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(Reference retrieved automatically from Web of Science through information on FAPESP grant and its corresponding number as mentioned in the publication by the authors.)

Contribution of above- and belowground bioenergy crop residues to soil carbon

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Carvalho, Joao L. N. ; Hudiburg, Tara W. ; Franco, Henrique C. J. ; DeLucia, Evan H.
Total Authors: 4
Document type: Journal article
Source: Global Change Biology Bioenergy; v. 9, n. 8, p. 1333-1343, AUG 2017.
Web of Science Citations: 31

GHG mitigation by bioenergy crops depends on crop type, management practices, and the input of residue carbon (C) to the soil. Perennial grasses may increase soil C compared to annual crops because of more extensive root systems, but it is less clear how much soil C is derived from above-vs. belowground inputs. The objective of this study was to synthesize the existing knowledge regarding soil C inputs from above-and belowground crop residues in regions cultivated with sugarcane, corn, and miscanthus, and to predict the impact of residue removal and tillage on soil C stocks. The literature review showed that aboveground inputs to soil C (to 1-m depth) ranged from 70% to 81% for sugarcane and corn vs. 40% for miscanthus. Modeled aboveground C inputs (to 30 cm depth) ranged from 54% to 82% for sugarcane, but were 67% for miscanthus. Because 50% of observed miscanthus belowground biomass is below 30 cm depth, it may be necessary to increase the depth of modeled soil C dynamics to reconcile modeled belowground C inputs with measured. Modeled removal of aboveground corn residue (25-100%) resulted in C stock reduction in areas of corn-corn-soybean rotation under conventional tillage, while no-till management lessoned this impact. In sugarcane, soil C stocks were reduced when total aboveground residue was removed at one site, while partial removal of sugarcane residue did not reduce soil C stocks in either area. This study suggests that aboveground crop residues were the main C-residue source to the soil in the current bioethanol sector (corn and sugarcane) and the indiscriminate removal of crop residues to produce cellulosic biofuels can reduce soil C stocks and reduce the environmental benefits of bioenergy. Moreover, a switch to feedstocks such as miscanthus with more allocation to belowground C could increase soil C stocks at a much faster rate. (AU)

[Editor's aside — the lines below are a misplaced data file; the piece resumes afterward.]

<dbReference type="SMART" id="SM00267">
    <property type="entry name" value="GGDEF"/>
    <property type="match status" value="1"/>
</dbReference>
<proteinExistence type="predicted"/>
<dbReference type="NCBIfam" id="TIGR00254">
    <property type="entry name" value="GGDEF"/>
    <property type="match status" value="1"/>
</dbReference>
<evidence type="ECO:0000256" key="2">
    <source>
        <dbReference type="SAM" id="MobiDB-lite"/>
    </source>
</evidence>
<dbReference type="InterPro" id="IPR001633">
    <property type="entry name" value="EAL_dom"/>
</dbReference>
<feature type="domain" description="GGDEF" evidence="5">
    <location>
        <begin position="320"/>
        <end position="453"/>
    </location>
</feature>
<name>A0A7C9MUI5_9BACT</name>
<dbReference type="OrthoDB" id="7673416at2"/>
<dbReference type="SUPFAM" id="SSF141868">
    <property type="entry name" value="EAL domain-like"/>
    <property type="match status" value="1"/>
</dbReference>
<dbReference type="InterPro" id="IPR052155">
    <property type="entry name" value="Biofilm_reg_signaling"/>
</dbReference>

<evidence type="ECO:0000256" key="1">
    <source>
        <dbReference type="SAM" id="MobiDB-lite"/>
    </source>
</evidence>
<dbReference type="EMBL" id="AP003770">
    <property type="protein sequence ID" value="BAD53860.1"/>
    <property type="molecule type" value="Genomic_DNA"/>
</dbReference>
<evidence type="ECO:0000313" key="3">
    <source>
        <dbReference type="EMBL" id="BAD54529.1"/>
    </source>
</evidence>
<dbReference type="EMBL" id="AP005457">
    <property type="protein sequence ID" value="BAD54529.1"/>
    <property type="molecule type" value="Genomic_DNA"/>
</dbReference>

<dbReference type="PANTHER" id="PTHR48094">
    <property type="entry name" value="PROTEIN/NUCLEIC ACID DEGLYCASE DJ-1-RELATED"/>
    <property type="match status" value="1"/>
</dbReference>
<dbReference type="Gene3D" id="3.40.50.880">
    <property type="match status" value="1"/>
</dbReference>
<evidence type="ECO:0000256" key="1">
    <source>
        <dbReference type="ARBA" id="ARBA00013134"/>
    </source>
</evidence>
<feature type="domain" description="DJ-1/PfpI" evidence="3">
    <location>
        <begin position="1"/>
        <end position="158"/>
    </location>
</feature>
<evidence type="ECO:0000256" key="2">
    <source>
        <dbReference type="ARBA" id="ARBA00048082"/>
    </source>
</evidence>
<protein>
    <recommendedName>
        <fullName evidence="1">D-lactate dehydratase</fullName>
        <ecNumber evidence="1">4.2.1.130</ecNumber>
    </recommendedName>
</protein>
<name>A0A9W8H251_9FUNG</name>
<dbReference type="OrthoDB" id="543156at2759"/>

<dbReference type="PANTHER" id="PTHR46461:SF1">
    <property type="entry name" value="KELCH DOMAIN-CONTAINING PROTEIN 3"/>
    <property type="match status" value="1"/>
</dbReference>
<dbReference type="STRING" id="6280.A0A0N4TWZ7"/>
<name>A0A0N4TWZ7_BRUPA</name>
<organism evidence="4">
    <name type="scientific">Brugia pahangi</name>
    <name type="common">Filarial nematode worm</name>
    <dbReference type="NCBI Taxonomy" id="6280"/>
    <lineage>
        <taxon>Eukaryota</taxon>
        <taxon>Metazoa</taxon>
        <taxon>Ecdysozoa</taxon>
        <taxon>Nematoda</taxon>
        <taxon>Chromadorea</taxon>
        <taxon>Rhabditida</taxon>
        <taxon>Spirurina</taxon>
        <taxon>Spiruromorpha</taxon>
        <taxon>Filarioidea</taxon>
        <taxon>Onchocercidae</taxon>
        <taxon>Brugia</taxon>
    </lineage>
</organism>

FAPESP's process: 13/13451-0 - Use of isotopic discrimination to evaluate the contribution from above and belowground plant parts to provide carbon to the soil
Grantee:João Luís Nunes Carvalho
Support type: Scholarships abroad - Research
FAPESP's process: 02/10534-8 - Sugar cane yield in subsequent cycles associated to the residual effect of N and S and their transformations in the soil, on conservation system
Grantee:Paulo Cesar Ocheuze Trivelin
Support type: Research Projects - Thematic Grants